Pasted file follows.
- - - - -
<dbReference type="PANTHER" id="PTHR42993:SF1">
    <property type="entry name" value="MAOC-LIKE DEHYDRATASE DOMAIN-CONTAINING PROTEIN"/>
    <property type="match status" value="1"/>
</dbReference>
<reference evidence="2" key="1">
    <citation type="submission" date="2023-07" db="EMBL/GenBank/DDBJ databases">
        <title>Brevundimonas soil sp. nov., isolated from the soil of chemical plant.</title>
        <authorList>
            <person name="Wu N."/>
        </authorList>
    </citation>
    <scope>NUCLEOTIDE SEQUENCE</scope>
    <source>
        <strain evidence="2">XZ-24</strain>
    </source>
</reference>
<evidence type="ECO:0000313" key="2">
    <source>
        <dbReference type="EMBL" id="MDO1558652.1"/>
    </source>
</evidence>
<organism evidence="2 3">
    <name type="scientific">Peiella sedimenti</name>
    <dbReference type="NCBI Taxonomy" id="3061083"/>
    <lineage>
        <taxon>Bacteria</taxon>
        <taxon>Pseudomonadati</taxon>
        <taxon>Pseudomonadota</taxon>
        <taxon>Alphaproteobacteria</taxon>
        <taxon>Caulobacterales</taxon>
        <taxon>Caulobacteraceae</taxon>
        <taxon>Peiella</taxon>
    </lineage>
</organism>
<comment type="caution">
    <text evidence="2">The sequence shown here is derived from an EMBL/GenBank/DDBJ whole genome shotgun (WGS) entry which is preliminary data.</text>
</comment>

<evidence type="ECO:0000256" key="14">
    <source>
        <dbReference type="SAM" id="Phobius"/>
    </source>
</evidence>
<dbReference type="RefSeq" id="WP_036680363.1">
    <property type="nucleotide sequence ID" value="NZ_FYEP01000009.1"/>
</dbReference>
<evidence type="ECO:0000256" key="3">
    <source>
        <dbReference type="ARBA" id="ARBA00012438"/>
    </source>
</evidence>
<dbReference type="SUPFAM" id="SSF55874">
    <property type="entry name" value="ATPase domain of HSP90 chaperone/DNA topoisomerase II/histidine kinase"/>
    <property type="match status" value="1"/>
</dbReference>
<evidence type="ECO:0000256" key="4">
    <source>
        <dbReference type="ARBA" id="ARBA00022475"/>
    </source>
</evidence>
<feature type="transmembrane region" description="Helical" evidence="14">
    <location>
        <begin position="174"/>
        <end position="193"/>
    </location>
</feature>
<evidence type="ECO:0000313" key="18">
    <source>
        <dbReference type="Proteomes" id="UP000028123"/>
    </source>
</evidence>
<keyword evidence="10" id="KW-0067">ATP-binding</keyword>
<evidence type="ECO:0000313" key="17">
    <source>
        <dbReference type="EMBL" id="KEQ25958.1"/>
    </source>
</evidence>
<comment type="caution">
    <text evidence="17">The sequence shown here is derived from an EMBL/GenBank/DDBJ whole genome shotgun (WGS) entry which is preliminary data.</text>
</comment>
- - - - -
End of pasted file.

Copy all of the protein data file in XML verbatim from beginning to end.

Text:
<dbReference type="PANTHER" id="PTHR42993:SF1">
    <property type="entry name" value="MAOC-LIKE DEHYDRATASE DOMAIN-CONTAINING PROTEIN"/>
    <property type="match status" value="1"/>
</dbReference>
<reference evidence="2" key="1">
    <citation type="submission" date="2023-07" db="EMBL/GenBank/DDBJ databases">
        <title>Brevundimonas soil sp. nov., isolated from the soil of chemical plant.</title>
        <authorList>
            <person name="Wu N."/>
        </authorList>
    </citation>
    <scope>NUCLEOTIDE SEQUENCE</scope>
    <source>
        <strain evidence="2">XZ-24</strain>
    </source>
</reference>
<evidence type="ECO:0000313" key="2">
    <source>
        <dbReference type="EMBL" id="MDO1558652.1"/>
    </source>
</evidence>
<organism evidence="2 3">
    <name type="scientific">Peiella sedimenti</name>
    <dbReference type="NCBI Taxonomy" id="3061083"/>
    <lineage>
        <taxon>Bacteria</taxon>
        <taxon>Pseudomonadati</taxon>
        <taxon>Pseudomonadota</taxon>
        <taxon>Alphaproteobacteria</taxon>
        <taxon>Caulobacterales</taxon>
        <taxon>Caulobacteraceae</taxon>
        <taxon>Peiella</taxon>
    </lineage>
</organism>
<comment type="caution">
    <text evidence="2">The sequence shown here is derived from an EMBL/GenBank/DDBJ whole genome shotgun (WGS) entry which is preliminary data.</text>
</comment>

<evidence type="ECO:0000256" key="14">
    <source>
        <dbReference type="SAM" id="Phobius"/>
    </source>
</evidence>
<dbReference type="RefSeq" id="WP_036680363.1">
    <property type="nucleotide sequence ID" value="NZ_FYEP01000009.1"/>
</dbReference>
<evidence type="ECO:0000256" key="3">
    <source>
        <dbReference type="ARBA" id="ARBA00012438"/>
    </source>
</evidence>
<dbReference type="SUPFAM" id="SSF55874">
    <property type="entry name" value="ATPase domain of HSP90 chaperone/DNA topoisomerase II/histidine kinase"/>
    <property type="match status" value="1"/>
</dbReference>
<evidence type="ECO:0000256" key="4">
    <source>
        <dbReference type="ARBA" id="ARBA00022475"/>
    </source>
</evidence>
<feature type="transmembrane region" description="Helical" evidence="14">
    <location>
        <begin position="174"/>
        <end position="193"/>
    </location>
</feature>
<evidence type="ECO:0000313" key="18">
    <source>
        <dbReference type="Proteomes" id="UP000028123"/>
    </source>
</evidence>
<keyword evidence="10" id="KW-0067">ATP-binding</keyword>
<evidence type="ECO:0000313" key="17">
    <source>
        <dbReference type="EMBL" id="KEQ25958.1"/>
    </source>
</evidence>
<comment type="caution">
    <text evidence="17">The sequence shown here is derived from an EMBL/GenBank/DDBJ whole genome shotgun (WGS) entry which is preliminary data.</text>
</comment>